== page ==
The per capita rural income increased by 17.9 percent to 6977 Yuan with real growth rate of 11.4 percent. In case of urban population, per capita increased by 14.1 percent to 23,979 Yuan with increase in disposable income at 8.4 percent and 0.6 percent Y-o-Y after taking into account price factors. Low unemployment rate of 4.1 percent further signifies possible higher consumption in future. As productivity has also increased, it is hoped that Lewis turning point will not occur in near future.
2.4 Impact of inflation

The inflation rate in China reached a low of 1.9 percent in September 2012 and has seen a declining trend after reaching high of 6.5 % in August 2011, further strengthening possibility of consumption driven economy.

2.5 Non-uniform GDP growth
Even though China has almost equal proportion of rural and urban population, the GDP is highly disparate with huge growth in eastern provinces. Furthermore, the Gini Coefficient has marginally increased to 0.438 in 2010 from 0.425 in 2005, indicating greater inequality.


3. Recent trends in Chinese consumption patterns


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China has recorded the highest growth in household consumption for 2011 which is a very healthy sign and its retail sales have also grown significantly over the period. However, the sales growth during the national golden week holidays (September 30 to October 7) dipped to 15% from 17.5% last year. Furthermore, brands like Nike have reported weaker demand in an increasing price conscious market.

4. Steps that can be taken to increase consumption

4.1 Increasing interest rates: The central bank seems to be moving in opposite direction with two rate cuts since June, the property prices have risen in 49 of the 70 cities tracked by the government, implying over reliance on investment for economic growth is perhaps going to continue.  However, investment in housing often leads to consumption of complementary goods like cars; hence controlled investment in housing is needed for the economy.
4.2 Targeting moderate growth: The focus should be on quality of growth with spending on social safety net. The 12th five year plan looks at 7% growth in GDP, however they normally serve as the floor level for economic growth in China.
4.3 Abolition of Hukou system: At the heart of low consumption is the Hukou or residential permit system which does not allow migrant workers to purchase property in urban China. The 230 million migrant workers in urban China drive the economy. The urban population on an average spends 30% more than its rural counterpart. If we assume that Hukou is abolished, it will enable the migrant worker to take a long term view, reduce savings, invest in urban property and also bring his family to urban China. If we assume that each worker brings at least 1 member of his family with him, the total urban population will go up by 460 million which in turn will lead to rapid increase in consumption, besides containing the property bubble which occurs due to reselling for capital gains. According to an estimate, if Hukou is abolished, domestic consumption will increase by about 1.8% of GDP.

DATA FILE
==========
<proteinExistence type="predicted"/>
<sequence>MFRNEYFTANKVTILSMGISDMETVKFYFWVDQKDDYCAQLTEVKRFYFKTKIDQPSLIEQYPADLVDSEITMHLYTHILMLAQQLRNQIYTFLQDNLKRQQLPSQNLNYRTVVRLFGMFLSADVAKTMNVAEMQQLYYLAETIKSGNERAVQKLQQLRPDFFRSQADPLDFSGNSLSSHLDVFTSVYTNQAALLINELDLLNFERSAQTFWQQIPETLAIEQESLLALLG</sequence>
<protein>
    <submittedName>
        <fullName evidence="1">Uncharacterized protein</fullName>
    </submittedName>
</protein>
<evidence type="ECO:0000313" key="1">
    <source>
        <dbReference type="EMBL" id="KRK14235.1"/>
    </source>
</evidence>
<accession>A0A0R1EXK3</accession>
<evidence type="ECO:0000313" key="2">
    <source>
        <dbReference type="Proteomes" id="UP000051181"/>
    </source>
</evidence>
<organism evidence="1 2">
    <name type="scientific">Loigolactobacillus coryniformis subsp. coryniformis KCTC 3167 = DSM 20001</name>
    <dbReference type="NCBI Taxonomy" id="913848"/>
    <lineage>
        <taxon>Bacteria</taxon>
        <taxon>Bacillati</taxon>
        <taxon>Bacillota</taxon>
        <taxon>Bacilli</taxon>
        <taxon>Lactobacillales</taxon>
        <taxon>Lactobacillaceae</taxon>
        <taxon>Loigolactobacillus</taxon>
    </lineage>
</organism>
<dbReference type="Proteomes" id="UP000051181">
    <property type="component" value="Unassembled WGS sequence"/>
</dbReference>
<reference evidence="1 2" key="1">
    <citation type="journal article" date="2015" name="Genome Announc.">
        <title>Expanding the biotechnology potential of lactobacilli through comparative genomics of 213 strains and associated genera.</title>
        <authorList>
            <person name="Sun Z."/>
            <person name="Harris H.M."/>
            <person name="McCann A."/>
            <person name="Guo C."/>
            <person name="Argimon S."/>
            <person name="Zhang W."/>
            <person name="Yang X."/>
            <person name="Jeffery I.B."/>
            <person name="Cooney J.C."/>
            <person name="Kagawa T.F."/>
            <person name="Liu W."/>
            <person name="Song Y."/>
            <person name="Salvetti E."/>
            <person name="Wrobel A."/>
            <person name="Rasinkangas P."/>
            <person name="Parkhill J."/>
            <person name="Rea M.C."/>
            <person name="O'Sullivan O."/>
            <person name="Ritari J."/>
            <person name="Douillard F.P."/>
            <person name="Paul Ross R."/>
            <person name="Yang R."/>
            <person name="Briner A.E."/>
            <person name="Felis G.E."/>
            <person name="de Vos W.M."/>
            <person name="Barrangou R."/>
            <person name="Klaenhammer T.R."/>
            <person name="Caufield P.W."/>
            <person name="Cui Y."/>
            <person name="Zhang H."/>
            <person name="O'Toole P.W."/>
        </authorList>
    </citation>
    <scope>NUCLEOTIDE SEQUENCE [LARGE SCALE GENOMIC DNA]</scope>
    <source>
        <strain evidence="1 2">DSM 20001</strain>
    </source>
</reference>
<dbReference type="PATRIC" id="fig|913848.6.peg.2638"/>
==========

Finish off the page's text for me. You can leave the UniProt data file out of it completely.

4.4 Increase in social spending: This will enable the household to reduce their savings rate and increase consumption. Furthermore, unemployment benefit should be provided to workers who have been found to be redundant for more than 6 months, from the existing one year period.
4.5 Reduction in luxury tax: Luxury tax contributed to 1.2 trillion Rmb or 78% of government spending in 2010, owing to extremely high tax rates consisting of import duties, VAT and consumption tax leading to 80 percent of luxury goods being purchased overseas. Reducing luxury tax will help in increasing domestic consumption; the loss in revenue will be compensated by increased sales.   
4.6 Innovative policies like toll free: The decision of Chinese government to implement toll free policy during the four main holidays seems to have paid rich dividends. Approximately 80.9 million people travelled by road each day, leading to total of 647 million during the holidays- the free passes cost the government approximately 20 billion Yuan. Furthermore, key scenic spots cut ticket prices by approximately 30 per cent to boost more visitors. However, as a result of these policies per capita travel spending during the holidays was reported at 495 Yuan ($79).


5. Conclusion
China is bound to undergo a structural change in its economy in the coming decade. While low interest rate policy followed so far by the central bank will continue to increase spending in fixed assets; the demand for luxury goods and increase in consumption indicates China can restore household consumption to 2000-2001 levels. However, China will face increasing challenges owing to an aging population, ethnic tensions and appreciating currency which will hurt its advantage in export oriented manufacturing industries. The able leadership of Xi Jinping and Li Keqiang along with the central leadership of the Communist party will need to make few tough and innovative decisions to ensure the successful implementation of the 12th five year plan. Though it targets household consumption at 50-55% of the GDP, a more realistic outlook will be around 40%, which seems to be achievable.   


The Dragon and the Elephant – David Smith, Published by Profile Books, 2008 Edition

Sustaining China’s economic growth after the financial crisis- Prof. Nicholas Lardy, IMF presentation 2012

China widens pension coverage as population increases:

China Statistical Year Book 2011

China Health Care spending may touch $1 trillion by 2020:

China Briefing-5, October 2012

Key targets of China’s 12th five year plan:

National Bureau of Statistics of China

China’s inequality Gini out of the bottle:

China’s Provincial GDP figures in 2011:

Bloomberg, Aug 20:

Hukou and consumption heterogeneity: – Binkai Chen, Ming Lu, Ninghua Zhong

China Luxury Tax, HSBC Global Research, 18th July 2011

National Tourism Administration, China

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How should China transition to a consumer driven economy ?

by Abhirup Bhattacharya time to read: 10 min